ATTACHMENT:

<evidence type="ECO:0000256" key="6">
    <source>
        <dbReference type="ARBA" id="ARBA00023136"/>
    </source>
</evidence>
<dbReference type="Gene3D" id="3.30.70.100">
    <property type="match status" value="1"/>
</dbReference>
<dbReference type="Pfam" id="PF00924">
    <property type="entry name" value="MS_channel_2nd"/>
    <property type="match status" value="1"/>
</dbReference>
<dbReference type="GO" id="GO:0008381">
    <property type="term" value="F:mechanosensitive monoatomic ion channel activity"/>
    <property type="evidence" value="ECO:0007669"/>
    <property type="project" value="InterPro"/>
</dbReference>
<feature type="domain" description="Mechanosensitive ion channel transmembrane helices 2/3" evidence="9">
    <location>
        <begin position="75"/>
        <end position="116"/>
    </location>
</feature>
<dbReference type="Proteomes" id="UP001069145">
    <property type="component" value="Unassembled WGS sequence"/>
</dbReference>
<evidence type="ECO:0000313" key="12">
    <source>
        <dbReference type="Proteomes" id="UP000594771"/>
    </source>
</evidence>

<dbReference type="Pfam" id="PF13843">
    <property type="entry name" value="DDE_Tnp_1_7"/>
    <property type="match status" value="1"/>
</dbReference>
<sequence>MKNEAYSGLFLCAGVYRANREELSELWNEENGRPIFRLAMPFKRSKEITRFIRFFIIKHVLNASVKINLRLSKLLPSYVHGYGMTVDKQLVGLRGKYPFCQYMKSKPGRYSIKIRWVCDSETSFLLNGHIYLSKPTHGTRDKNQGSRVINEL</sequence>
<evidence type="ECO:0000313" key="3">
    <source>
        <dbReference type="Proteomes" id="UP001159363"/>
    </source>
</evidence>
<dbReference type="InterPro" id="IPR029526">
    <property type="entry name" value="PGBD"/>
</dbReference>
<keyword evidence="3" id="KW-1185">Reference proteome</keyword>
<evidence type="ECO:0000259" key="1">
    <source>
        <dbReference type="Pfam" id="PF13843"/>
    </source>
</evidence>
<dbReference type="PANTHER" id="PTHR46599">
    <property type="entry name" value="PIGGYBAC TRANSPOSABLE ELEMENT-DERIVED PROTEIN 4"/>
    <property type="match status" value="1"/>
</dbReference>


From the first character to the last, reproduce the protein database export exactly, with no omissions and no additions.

<evidence type="ECO:0000256" key="6">
    <source>
        <dbReference type="ARBA" id="ARBA00023136"/>
    </source>
</evidence>
<dbReference type="Gene3D" id="3.30.70.100">
    <property type="match status" value="1"/>
</dbReference>
<dbReference type="Pfam" id="PF00924">
    <property type="entry name" value="MS_channel_2nd"/>
    <property type="match status" value="1"/>
</dbReference>
<dbReference type="GO" id="GO:0008381">
    <property type="term" value="F:mechanosensitive monoatomic ion channel activity"/>
    <property type="evidence" value="ECO:0007669"/>
    <property type="project" value="InterPro"/>
</dbReference>
<feature type="domain" description="Mechanosensitive ion channel transmembrane helices 2/3" evidence="9">
    <location>
        <begin position="75"/>
        <end position="116"/>
    </location>
</feature>
<dbReference type="Proteomes" id="UP001069145">
    <property type="component" value="Unassembled WGS sequence"/>
</dbReference>
<evidence type="ECO:0000313" key="12">
    <source>
        <dbReference type="Proteomes" id="UP000594771"/>
    </source>
</evidence>

<dbReference type="Pfam" id="PF13843">
    <property type="entry name" value="DDE_Tnp_1_7"/>
    <property type="match status" value="1"/>
</dbReference>
<sequence>MKNEAYSGLFLCAGVYRANREELSELWNEENGRPIFRLAMPFKRSKEITRFIRFFIIKHVLNASVKINLRLSKLLPSYVHGYGMTVDKQLVGLRGKYPFCQYMKSKPGRYSIKIRWVCDSETSFLLNGHIYLSKPTHGTRDKNQGSRVINEL</sequence>
<evidence type="ECO:0000313" key="3">
    <source>
        <dbReference type="Proteomes" id="UP001159363"/>
    </source>
</evidence>
<dbReference type="InterPro" id="IPR029526">
    <property type="entry name" value="PGBD"/>
</dbReference>
<keyword evidence="3" id="KW-1185">Reference proteome</keyword>
<evidence type="ECO:0000259" key="1">
    <source>
        <dbReference type="Pfam" id="PF13843"/>
    </source>
</evidence>
<dbReference type="PANTHER" id="PTHR46599">
    <property type="entry name" value="PIGGYBAC TRANSPOSABLE ELEMENT-DERIVED PROTEIN 4"/>
    <property type="match status" value="1"/>
</dbReference>